Award winning journalist Stephanie Hawthorne chaired a panel of experts on data for the PMI. Here are the highlights of the discussion.


Data is in the news as never before. Gigantic data breaches are the stuff of nightmares and seem to happen every week, even in the largest organisations. Inadequate data protection can lead to huge fines not to mention huge reputational damage. For pension schemes, the importance of record keeping over a 50 year or more life span is vital. Clean and accurate data means happy pensioners, not to mention better deals when it comes to insurance buyouts. Following a recent High Court case, pension schemes also have to address GMP inequality back to 1990. Yet a recent survey of sponsors, trustees and advisors, by law firm Herbert Smith Freehills, found that 61 per cent of respondents said they did not expect their scheme – or those they advise – to have sufficient data to equalise members’ benefits. So, how to solve these data issues?

Key Takeaways

Steve Ackland Data cleansing should be ongoing and not part of a one off project at which you just throw money and forget about.

Naomi Brown Trustees need to be confident that they have the data they need to pay members the right amount at the right time because that goes to the heart of what trustees’ duties are. Once you have got the data, trustees have to be careful with it because another significant concern for trustees is that if they lose the data, members lose confidence in the scheme and it could undermine their ability to run the scheme.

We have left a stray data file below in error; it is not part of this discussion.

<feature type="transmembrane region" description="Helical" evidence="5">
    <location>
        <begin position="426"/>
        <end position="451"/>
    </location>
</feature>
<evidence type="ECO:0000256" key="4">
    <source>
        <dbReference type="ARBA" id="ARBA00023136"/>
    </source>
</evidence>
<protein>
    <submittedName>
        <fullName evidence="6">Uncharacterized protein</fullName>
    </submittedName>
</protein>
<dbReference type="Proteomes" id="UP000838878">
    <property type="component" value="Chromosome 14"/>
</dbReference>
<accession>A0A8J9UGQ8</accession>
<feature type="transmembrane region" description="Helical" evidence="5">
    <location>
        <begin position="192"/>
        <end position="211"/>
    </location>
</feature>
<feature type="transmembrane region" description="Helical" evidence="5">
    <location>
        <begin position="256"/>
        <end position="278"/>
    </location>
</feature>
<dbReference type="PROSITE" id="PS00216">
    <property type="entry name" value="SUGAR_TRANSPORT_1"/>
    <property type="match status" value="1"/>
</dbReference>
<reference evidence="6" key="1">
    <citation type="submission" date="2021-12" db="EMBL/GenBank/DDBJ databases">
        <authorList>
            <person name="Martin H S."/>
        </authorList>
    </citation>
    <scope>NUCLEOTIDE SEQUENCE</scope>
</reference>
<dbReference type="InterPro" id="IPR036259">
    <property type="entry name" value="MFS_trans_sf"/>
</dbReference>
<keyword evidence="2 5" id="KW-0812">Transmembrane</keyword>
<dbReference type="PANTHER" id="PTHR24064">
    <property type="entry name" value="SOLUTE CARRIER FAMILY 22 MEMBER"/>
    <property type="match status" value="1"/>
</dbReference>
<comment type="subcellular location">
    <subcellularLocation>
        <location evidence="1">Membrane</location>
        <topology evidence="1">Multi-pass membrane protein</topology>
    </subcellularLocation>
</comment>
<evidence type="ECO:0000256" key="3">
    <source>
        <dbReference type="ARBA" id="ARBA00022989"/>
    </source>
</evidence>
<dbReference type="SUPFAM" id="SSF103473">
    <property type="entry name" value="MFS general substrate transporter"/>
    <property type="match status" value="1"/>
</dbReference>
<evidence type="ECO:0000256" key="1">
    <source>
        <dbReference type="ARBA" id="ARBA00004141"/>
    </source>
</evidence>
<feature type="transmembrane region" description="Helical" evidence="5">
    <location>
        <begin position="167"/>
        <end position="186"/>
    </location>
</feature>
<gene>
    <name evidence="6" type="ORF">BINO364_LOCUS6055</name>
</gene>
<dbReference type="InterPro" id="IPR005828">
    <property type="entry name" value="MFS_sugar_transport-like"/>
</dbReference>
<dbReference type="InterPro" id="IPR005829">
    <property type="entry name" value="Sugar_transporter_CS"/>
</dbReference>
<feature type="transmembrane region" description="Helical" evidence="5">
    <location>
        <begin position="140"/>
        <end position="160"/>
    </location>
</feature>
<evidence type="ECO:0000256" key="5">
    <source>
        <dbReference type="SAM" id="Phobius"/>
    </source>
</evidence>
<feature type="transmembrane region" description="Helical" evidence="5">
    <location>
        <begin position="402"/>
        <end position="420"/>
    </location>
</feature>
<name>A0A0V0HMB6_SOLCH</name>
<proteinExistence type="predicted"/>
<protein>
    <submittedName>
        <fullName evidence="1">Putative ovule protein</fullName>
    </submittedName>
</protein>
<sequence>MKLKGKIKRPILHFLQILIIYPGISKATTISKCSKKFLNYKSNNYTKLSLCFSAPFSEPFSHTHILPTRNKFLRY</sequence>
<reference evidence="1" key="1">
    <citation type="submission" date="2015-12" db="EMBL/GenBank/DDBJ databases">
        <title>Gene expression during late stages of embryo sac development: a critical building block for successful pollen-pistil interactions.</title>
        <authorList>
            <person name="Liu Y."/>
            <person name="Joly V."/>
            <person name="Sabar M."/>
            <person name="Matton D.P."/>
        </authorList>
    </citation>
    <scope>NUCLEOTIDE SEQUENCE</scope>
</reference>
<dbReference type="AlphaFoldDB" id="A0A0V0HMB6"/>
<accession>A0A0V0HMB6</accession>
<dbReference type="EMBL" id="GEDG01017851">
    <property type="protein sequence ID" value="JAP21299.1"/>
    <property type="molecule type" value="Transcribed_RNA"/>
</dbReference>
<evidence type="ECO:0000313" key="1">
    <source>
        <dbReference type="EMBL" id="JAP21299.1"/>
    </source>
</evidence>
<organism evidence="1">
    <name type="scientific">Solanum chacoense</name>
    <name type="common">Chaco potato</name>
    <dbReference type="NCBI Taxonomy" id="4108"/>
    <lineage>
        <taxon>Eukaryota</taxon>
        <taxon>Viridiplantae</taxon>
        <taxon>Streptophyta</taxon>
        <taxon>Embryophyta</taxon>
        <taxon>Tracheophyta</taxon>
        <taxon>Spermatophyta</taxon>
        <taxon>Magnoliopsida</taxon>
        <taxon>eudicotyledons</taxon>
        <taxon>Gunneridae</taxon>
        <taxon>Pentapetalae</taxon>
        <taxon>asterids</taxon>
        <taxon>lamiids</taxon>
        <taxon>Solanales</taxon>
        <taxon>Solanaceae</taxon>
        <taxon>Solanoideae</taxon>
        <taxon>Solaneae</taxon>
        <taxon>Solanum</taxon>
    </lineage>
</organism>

Asmi Shah Cyber security is making its way on to most of the risk registers. It is all well and good to put data security on the risk register as a risk for trustees but what would you do if you were targeted and lost the data? What are you going to do in the next 10 days following a breach?

Kevin Allwork The problem is getting trustees engaged to look at the data. Historic data is a huge problem area if you are looking at data going from in house from one administrator to another, and from paper files to various computer systems.

GMPS – Is there panic?

Naomi Brown Don’t panic. It has been a long time coming but trustees have to make some short term decisions to keep the show on the road and to buy themselves some time.

Asmi Shah There is definitely panic in the market. The industry is waiting to see what the big players are going to do. As an industry we focus on gaps in data but as trustees, you have to focus on the accuracy of the data. We see a lot of rectification now.

Technology

Steve Ackland A lot of information is still in antiquated formats. I like to think the majority of people are not being paid the incorrect pensions but there is a risk. Technology can flag errors with forensic analysis to bridge gaps and there are tools to help you.

Stephanie Hawthorne I hear 1,000 schemes still use paper records.

Naomi Brown We work with large, well run schemes but even then they often have boxes of paper from the 1970s; there are too many at the other end of the scale.